Review – Wait, Didn’t Neeson Do This Before? (“Memory”)

A remake of the 2003 Belgian film, The Alzheimer Case, it looks like Liam Neeson is slowly going the Bruce Willis/Nicholas Cage route; making movie after movie regardless of content or story. What’s next, Liam? Babysitting kids? Space aliens?

More or less following the same beats of the 2003 movie, Neeson plays Alex Lewis, a contract killer currently on assignment in El Paso, Texas, but he’s got a problem: he’s got Alzheimer’s like his far-worse brother and he wants out. However, there’s that universal movie trope (“one last job”) to deal with, so he takes it. His first hit goes off well, gathering some flash drives in the process, but his second score hits a major snag as the target is a young girl (Mia Sanchez). Alex has a rule: never kill a kid! His employer, the obscenely-wealthy real estate mogul, Davana Sealman (Monica Bellucci), doesn’t like loose ends and has a fellow assassin off the child and tries to kill Alex.

Meanwhile, while all this is going on, local FBI agents are on the scene trying to piece all the killings together. Intense Det. Vincent Serra (Guy Pearce) wants to catch the bad guys, along with his likable partner, Det. Linda Amistead (Taj Atwal) and a hot-headed Mexican agent, Hugo Marquez (Harold Torres). As Alex discovers a web of lies and corruption that was supposed to remain a secret, he decides to take out the trash by himself, leaving clues for Vincent to follow. But, in the meantime, he’ll do what he does best, unless he starts to forget. Good thing he writes stuff down on his arm so he can remember. . . just like Guy Pearce did in his movie, Memento.

As I said, the plot kinda-sorta stays the course as the 2003 film, with some variations and scene changes here and there, featuring a completely different (and better) alternate ending. This is Dario Scardapane’s first screenplay, having written only for TV shows like The Bridge, Punisher, and Trauma. The problem here in adapting the movie is the through-line, which was much better in the 2003 film with its pacing, logic, and transitions. But in this version, it’s all choppy, forced, and feels like two separate movies battling against each other. Honestly, this should have been a VOD or straight-to-DVD rental. It’s not bad, but it’s not that great either. It’s the Chicken McNuggets of crime movies.

Martin Campbell, who has directed some epic movies (Goldeneye, Mask of Zorro, Casino), takes a vacation here, as this movie doesn’t have any of the razzamatazz of his other films. It’s just a “set-up & shoot” movie, but with one thing going for it, the acting. It’s here the movie doesn’t skimp. Neeson, usually playing the hard-edged, stone-cold killer is a sympathetic assassin with some major health issues you can actually root for. And he doesn’t phone in his role, either. Pearce, likewise, gives a gritty, bravura performance as the truth-seeking FBI agent with a conscience. Atwal is wonderful and Torres is excellent and reminiscent of a younger John Leguizamo. And young Sanchez, for a small, short role, is terrific.

**Now showing only in theaters

The Memory of a Killer aka The Alzheimer Case (2003)

Shot in Belgium, this foreign import (with English subtitles) is more of a buddy-cop character study than an action thriller. Directed by Eric VanLooy like a CSI: SVU episode, it’s filled with occasional bizarre and unnatural edits, slo-mo’s, and color-saturated flash-backs. Odd.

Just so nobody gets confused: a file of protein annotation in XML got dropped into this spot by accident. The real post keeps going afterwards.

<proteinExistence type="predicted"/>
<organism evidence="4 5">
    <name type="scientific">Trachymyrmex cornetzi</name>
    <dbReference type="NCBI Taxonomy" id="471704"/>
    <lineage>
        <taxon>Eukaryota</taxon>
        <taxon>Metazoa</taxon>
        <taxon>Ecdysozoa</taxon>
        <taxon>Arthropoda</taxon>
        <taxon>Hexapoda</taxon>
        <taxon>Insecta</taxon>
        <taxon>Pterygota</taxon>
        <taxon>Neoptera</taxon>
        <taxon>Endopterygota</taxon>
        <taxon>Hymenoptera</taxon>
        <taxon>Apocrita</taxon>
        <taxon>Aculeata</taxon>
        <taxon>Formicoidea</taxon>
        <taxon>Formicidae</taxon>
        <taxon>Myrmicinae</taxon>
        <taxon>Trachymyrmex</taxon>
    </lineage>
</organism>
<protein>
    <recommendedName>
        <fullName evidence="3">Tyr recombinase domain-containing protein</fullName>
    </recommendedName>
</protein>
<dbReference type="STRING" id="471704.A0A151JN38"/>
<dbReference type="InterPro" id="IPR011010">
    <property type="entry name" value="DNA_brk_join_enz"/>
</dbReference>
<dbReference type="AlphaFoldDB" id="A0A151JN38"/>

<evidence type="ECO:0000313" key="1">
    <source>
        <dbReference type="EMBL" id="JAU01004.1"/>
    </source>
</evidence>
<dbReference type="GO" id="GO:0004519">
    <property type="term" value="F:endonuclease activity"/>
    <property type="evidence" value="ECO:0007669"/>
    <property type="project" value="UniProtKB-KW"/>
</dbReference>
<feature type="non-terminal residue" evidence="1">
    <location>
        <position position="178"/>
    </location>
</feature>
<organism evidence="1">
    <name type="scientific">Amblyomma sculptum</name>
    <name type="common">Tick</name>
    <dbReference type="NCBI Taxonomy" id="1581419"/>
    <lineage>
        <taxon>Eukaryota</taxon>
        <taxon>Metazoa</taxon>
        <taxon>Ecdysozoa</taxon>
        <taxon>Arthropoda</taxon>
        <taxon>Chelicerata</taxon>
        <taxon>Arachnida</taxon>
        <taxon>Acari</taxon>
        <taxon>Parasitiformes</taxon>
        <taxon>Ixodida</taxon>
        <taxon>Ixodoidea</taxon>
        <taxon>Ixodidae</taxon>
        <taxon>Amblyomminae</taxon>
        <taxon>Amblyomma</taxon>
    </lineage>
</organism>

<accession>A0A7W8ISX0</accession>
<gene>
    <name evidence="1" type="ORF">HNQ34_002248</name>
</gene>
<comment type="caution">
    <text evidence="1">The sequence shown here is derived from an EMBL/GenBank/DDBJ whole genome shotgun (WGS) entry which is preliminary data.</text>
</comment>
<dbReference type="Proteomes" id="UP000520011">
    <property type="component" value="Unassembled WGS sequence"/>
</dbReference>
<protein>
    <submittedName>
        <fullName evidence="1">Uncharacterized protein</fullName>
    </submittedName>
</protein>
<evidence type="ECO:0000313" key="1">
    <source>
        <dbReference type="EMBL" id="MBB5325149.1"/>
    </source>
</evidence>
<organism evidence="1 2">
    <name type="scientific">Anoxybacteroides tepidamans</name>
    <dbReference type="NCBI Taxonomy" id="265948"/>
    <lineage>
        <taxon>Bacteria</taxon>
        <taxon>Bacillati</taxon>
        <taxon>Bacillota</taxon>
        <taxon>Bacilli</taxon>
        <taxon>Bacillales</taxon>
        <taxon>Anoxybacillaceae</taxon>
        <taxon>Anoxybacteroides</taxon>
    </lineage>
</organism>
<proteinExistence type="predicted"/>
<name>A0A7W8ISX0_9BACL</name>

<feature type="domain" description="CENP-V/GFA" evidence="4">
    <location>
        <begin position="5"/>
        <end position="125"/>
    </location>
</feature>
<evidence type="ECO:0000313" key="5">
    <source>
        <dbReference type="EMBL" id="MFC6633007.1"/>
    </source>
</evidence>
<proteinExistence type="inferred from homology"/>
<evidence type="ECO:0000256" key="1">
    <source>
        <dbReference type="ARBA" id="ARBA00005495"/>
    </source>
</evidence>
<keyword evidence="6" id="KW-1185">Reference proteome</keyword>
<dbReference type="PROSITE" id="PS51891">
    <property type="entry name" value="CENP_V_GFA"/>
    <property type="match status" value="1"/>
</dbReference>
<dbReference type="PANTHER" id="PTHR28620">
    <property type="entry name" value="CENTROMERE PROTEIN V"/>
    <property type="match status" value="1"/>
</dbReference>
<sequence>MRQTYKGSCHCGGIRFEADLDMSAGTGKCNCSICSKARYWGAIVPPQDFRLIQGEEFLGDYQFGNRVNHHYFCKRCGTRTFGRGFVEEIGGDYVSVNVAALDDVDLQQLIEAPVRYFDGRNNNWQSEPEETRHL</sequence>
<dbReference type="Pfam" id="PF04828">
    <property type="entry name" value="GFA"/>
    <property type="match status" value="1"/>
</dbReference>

After a brief encounter with a sting operation gone wrong to stop a child prostitution ring, we fast-forward to meet Angelo Ledda (Jan Decleir), an aging former assassin-for-hire who agrees to one last job, despite his growing mental deterioration and dependency on some experimental medication. On his hit-list are two people; first up, kill some journalist and recover a secret package from him. Easy. The second victim, however, is Bieke Cuypers (Laurien VanDenBroeck) a tween girl who was pimped out by her father. This is where Ledda draws the line and refuses to shoot a kid.

Naturally, his employer, the super-wealthy and prominent Baron Henri Gustave deHaeck (Jo DeMeyere) won’t have this and has another hitman kill Bieke and Ledda. But Ledda kills the hitman, setting up a strange puzzle for the local police inspectors to muse over. Wise Det. Eric Vincke (Loen DeBouw) and his younger, more fun-loving partner, Det. Freddy Verstuyft (Werner DeSmedt) are on the trail of the killer, but can’t figure out the clues. Not until Ledda steps in and lends a hand. Why? It seems that Ledda has stumbled onto why he was hired in the first place; to silence anyone who knows that Jean deHaeck (Tom VanDyck)–the Baron’s sleazy son–likes to have sex with little girls! Sounds like a plot lifted from 2005’s Sin City, huh?

Anyway, as Ledda is trying to keep his memory in check, Eric and Freddy are starting to close in, thanks to the tips that Ledda provides, that is, when the old man isn’t dropping bodies all over town. I must say, for a man who’s supposed to be battling a horrible mental disease, he’s doing remarkably well! Not only is he a crack shot every time, but he easily escapes some sticky situations. At nearly two hours, this lengthy crime procedural tends to overstay its visit, but still manages to hold your interest in this cat ‘n’ mouse game.

If you were expecting a fast-paced, action-packed, bullets flying, bombs exploding, car chase movie, forget it. This is like watching a very long, but fascinating CSI TV show with some strange creative camera choices and a dumb soundtrack that sounds like some guy loudly banging two heavy metal trash can lids together. Jan Decleir, who looks like James Whitmore (“Brooks”) from The Shawshank Redemption, is excellent, as is handsome and suave Koen DeBouw (Belgium’s answer to Jon Hamm), who exudes coolness. You can’t find this movie online anywhere, only rentable DVD’s.       

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